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A Clean Sweep for Georgia

Skyline and reflections of midtown Atlanta, Georgia in Lake Meer from Piedmont Park.

Sustainability is sweeping the nation and Georgia is riding the wave. Renewable energy is the fastest growing energy source in the United States with solar generation projected to climb to 48 percent of total renewable generation by 2050. Currently, the U.S. has the capacity to power over 13.5 million American homes with solar energy alone, and municipalities across the country are steadily turning the lights on with renewables. No stranger to sunshine, Georgia ranks 7th in the nation in solar capacity and today, the state is tapping into a future of renewables led by mayors and city councils, perfectly positioned to reach across political and ideological lines with a first-hand understanding of real people facing real problems in their communities. In December, 2019, five Georgia mayors, including Mayor Hardie Davis, Jr. of Augusta, Mayor Patti Garrett of Decatur, and Mayor Ted Terry of Clarkston, joined Mayors for Solar Energy, a bipartisan group representing over 300 cities nationwide calling for a future powered by clean renewable energy. 

“Mayors for Solar Energy is proof that regardless of geography, demographics or political affiliation, local leaders understand how beneficial solar can be for a wide array of communities,” says Channa Childs, Clean Energy Fellow with Environment Georgia. “The future of energy will be clean and close to home, and these mayors represent the first wave of leaders who will bring the benefits of solar to communities coast-to-coast.” The first to go clean, Atlanta and Augusta passed clean energy resolutions in 2017 and 2018, respectively, creating strong goals for 2035, with other cities fast on the trail. In under five months the “Solarize Athens” project more than tripled residential solar energy capacity in their metropolitan area. Savannah followed suit, making the commitment to generate 100% of the city’s electricity from safe, clean and renewable energy by 2035, with all other energy needs going fully clean by 2050.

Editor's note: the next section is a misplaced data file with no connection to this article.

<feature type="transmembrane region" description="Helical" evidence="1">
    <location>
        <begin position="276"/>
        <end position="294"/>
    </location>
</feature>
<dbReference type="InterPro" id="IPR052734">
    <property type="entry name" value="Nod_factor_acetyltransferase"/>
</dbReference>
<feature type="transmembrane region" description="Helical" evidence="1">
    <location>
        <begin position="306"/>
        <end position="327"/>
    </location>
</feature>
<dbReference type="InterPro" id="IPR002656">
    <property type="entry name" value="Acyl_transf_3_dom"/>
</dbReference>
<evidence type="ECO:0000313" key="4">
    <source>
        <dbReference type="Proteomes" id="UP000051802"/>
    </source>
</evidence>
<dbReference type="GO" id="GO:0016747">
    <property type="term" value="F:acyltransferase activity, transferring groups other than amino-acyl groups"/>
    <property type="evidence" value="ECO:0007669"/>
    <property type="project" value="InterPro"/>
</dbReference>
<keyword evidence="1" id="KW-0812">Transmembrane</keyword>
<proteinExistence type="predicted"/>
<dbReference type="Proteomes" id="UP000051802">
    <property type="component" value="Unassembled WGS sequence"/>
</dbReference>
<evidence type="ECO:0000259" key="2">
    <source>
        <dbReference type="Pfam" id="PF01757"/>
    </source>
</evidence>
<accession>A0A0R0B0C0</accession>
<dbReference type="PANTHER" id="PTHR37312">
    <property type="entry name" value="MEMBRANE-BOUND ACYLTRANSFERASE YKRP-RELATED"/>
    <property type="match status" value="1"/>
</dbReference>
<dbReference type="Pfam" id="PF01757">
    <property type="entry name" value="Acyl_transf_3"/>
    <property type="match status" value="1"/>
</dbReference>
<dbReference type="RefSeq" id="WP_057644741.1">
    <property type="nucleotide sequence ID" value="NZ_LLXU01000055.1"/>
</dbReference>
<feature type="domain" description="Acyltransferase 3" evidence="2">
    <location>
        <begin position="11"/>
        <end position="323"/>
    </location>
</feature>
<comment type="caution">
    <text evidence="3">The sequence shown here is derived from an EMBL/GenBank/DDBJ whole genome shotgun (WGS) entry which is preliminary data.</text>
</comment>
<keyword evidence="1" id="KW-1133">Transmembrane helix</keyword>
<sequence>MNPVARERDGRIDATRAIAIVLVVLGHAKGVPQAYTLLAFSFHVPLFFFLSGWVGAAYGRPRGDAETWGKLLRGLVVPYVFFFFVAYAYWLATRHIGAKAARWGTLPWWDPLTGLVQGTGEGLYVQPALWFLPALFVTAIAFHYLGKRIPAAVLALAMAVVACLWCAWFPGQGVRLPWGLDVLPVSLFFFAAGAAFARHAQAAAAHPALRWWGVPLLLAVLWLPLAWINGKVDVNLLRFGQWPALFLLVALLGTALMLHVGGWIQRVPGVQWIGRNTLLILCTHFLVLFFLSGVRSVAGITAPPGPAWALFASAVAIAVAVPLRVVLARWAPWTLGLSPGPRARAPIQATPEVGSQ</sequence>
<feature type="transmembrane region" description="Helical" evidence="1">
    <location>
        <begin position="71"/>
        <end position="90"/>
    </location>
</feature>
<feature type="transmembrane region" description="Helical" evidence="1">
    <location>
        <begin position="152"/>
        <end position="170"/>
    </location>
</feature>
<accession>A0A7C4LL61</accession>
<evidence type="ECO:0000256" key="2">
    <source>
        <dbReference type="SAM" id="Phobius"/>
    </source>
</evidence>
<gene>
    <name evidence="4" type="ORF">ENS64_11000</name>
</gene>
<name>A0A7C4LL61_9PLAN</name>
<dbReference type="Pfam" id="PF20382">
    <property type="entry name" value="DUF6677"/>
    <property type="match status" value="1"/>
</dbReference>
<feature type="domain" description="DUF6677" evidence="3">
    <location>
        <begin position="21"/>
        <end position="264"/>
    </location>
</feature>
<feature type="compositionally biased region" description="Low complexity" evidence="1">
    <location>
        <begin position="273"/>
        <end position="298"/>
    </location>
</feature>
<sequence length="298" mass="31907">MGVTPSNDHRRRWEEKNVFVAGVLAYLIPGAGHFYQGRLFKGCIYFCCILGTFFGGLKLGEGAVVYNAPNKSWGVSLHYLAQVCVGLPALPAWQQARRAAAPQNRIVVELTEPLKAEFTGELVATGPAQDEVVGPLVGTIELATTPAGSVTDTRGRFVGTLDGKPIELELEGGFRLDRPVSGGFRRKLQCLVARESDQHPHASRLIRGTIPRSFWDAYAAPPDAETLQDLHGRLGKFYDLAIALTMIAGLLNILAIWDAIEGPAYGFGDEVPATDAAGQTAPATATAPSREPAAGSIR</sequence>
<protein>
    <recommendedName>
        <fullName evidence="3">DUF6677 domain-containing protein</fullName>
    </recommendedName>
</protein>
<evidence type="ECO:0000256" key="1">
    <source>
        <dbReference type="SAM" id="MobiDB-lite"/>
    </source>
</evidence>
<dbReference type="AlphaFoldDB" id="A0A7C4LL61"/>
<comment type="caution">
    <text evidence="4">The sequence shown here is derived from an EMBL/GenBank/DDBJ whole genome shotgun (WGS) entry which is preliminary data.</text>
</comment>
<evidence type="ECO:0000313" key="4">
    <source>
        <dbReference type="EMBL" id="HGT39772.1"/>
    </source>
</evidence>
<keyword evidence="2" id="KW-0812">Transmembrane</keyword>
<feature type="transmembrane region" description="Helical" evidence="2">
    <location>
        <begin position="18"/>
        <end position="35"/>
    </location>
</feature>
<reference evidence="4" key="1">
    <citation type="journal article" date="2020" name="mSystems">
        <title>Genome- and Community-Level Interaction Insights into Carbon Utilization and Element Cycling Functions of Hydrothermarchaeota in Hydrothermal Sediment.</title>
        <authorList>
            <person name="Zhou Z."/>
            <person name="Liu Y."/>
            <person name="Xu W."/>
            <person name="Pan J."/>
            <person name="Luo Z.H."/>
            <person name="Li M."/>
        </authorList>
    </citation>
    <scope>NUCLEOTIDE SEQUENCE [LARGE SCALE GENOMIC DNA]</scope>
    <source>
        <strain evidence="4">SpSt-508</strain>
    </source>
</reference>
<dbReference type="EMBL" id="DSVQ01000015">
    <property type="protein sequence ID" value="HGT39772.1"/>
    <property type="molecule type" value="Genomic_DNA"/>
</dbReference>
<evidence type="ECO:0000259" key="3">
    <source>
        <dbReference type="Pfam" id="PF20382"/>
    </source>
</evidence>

Across the state, college students have gotten the memo, according to Environment Georgia’s recent “Renewable Energy 101” report that details tools available to colleges, universities, state and local governments to support the shift toward 100% clean and renewable energy. The report provides stats on twelve Georgia institutes of higher education already effectively implementing the strategies. Named a Green Ribbon School by the U.S. Department of Education last year, Georgia Southern University has been particularly creative in their approach to get students and staff involved in promoting waste reduction and sustainable living. For their Recycled Boat Regatta competition, students build and race boats made entirely of recycled materials like cardboard, bottles and milk jugs. The college launched a strong recycling initiative for tailgating at home football games and they also host “No Impact Week, ” working with Goodwill across campus to gather clothing, electronics, and household items that can be reused and recycled. Every year they participate in Recycle Mania, an eight-week nationwide competition among schools to see who can recycle the most items. In 2018 and 2019, Georgia Southern students recycled 214 tons of material. 

Georgia Southern’s Center for Sustainability Director, Dr. Lissa Leege says: “Universities are the perfect place to teach sustainability, because we are educating the leaders of the future. If they walk away from our campus with important information about how to solve sustainability problems with an understanding of how to do that, they will take that to their job, they will take that to Congress, they will take that out into the world and make the changes that need to happen.” Whether they join Georgia’s eighty-three thousand strong workforce in clean energy, or they apply their knowledge elsewhere, the sun is up and the sky is blue for students of Georgia Southern and for the whole state looking to a future bright with renewable energy. 

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